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Issue 165 Item 2 Postnatal Fasting Plasma Glucose Determines Need for Oral Gluco

Jun 18, 2004

British researchers report, that in women with gestational diabetes, a postnatal oral glucose tolerance test (OGTT) may only be necessary in women whose postnatal fasting plasma glucose is 6.0 mmol/L or more

This finding could spare the need for an OGTT in more than 90% of women with gestational diabetes, they add.

Women with gestational diabetes (GDM) are advised to undergo a postnatal OGTT 6 weeks after delivery. But compared to the fasting plasma glucose test, the OGTT is time-consuming, unpleasant, and relatively expensive.

"Furthermore, as the prevalence of postnatal diabetes is low in our population (2.4%), we questioned the value of performing postnatal OGTTs on all women with a history of GDM," note Richard I. G. Holt, MD, with the Foetal Origins of Adult Disease Division and Health Care Research Unit, University of Southampton, in Southampton, United Kingdom, and colleagues.

Dr. Holt and colleagues attempted to identify whether fasting plasma glucose 6 weeks after delivery could identify which women should also undergo a postnatal OGTT.

They evaluated 152 women who were diagnosed with GDM according to World Health Organization criteria and were advised to have an OGTT 6 weeks postpartum. They then assessed the results of the fasting plasma glucose concentration in relation to the 2-hour glucose value from the OGTT.

Of the participants, 19.7% chose not to undergo an OGTT. Among the remainder, three women had diabetes, three had impaired glucose tolerance, and four had impaired fasting glycaemia.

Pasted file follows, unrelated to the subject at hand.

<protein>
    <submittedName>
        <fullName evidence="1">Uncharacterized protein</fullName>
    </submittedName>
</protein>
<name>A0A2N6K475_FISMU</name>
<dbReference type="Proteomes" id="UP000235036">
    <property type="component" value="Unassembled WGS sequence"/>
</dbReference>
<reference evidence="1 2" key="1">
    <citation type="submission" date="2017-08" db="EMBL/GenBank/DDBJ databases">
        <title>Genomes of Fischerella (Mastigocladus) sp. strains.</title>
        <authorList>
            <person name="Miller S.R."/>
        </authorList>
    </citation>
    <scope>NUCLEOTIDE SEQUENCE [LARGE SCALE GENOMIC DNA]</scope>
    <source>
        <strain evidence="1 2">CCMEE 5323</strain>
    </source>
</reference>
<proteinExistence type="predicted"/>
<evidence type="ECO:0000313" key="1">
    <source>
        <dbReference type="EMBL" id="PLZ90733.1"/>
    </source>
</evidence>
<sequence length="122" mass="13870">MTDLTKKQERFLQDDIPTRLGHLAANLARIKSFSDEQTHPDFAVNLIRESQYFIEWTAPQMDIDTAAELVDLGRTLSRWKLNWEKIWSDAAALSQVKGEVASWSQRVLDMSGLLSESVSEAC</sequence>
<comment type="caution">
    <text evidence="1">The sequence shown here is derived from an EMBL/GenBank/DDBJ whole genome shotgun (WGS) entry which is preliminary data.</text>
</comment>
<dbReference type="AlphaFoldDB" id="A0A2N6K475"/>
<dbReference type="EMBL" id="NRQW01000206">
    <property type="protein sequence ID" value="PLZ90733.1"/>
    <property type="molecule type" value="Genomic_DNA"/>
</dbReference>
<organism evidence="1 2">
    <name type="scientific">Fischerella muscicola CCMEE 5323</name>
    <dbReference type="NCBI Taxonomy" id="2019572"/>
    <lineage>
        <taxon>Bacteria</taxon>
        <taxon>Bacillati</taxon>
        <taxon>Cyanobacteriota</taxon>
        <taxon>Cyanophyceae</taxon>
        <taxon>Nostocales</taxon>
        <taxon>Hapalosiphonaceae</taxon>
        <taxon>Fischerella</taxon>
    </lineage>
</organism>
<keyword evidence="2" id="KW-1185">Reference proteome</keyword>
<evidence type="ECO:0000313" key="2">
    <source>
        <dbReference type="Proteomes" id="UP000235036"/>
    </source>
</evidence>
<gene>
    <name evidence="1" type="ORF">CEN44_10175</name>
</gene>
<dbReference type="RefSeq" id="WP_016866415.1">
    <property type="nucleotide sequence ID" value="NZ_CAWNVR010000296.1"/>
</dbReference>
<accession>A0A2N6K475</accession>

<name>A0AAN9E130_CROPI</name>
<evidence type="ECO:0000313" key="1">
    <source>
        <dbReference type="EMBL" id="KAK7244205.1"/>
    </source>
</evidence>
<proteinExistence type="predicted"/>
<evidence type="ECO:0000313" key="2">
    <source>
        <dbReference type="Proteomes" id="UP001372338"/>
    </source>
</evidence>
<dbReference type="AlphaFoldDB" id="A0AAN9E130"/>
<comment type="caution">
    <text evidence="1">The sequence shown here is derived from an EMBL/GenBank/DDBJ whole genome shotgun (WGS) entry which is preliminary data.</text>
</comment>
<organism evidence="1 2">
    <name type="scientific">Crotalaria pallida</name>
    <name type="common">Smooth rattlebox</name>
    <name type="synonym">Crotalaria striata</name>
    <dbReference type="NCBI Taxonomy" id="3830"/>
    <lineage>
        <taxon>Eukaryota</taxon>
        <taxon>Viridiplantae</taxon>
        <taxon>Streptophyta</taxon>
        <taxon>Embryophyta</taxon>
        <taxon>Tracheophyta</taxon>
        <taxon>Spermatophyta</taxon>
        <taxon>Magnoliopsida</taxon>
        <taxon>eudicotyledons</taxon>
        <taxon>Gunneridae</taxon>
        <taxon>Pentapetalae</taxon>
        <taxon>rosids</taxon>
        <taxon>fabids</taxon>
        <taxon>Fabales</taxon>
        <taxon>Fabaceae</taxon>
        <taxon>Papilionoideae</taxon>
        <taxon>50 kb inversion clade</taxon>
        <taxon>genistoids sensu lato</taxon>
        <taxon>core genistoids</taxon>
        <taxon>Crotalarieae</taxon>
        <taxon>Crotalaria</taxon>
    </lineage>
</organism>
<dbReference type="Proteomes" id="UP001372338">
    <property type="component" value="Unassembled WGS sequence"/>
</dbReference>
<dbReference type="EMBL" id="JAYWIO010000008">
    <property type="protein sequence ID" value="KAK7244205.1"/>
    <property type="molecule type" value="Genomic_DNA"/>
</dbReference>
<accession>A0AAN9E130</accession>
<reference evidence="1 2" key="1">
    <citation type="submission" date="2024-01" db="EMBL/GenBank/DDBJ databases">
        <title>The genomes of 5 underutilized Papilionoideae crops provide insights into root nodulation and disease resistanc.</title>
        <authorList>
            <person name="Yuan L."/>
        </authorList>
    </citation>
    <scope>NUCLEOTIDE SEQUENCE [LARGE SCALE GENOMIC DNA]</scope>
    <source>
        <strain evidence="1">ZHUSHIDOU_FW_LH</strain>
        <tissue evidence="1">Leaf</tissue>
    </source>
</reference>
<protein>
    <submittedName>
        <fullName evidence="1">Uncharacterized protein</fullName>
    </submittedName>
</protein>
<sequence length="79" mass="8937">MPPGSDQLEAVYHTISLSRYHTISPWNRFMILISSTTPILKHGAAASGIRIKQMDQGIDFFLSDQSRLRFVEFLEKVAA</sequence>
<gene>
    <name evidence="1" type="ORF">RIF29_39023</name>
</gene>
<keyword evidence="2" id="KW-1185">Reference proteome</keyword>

None of the women with a normal OGTT level had fasting glucose of 6.0 mmol/L or more, and the two tests were well correlated (r=0.62, P<0.0001). According to the researchers, only 8.1% of the OGTTs would have been performed if only women with fasting glucose of 6.0 mmol/L or greater underwent the test.

"The sensitivity and specificity of this approach for the diagnosis of postnatal diabetes is 100% and 94%, respectively," they report, and they estimate that selecting women in this way would miss fewer than three in 10,000 cases.

Dr. Holt and colleagues point out that while the two tests are well correlated, some groups of individuals are more likely to be identified by plasma fasting glucose levels than others.

"Those who are more likely to be identified by the (OGTT) include the elderly and certain non-Caucasian ethnic groups. On the other hand, middle-aged more obese patients are more likely to have diagnostic fasting values," they note. Diabet Med 2003;20:7:594-598.


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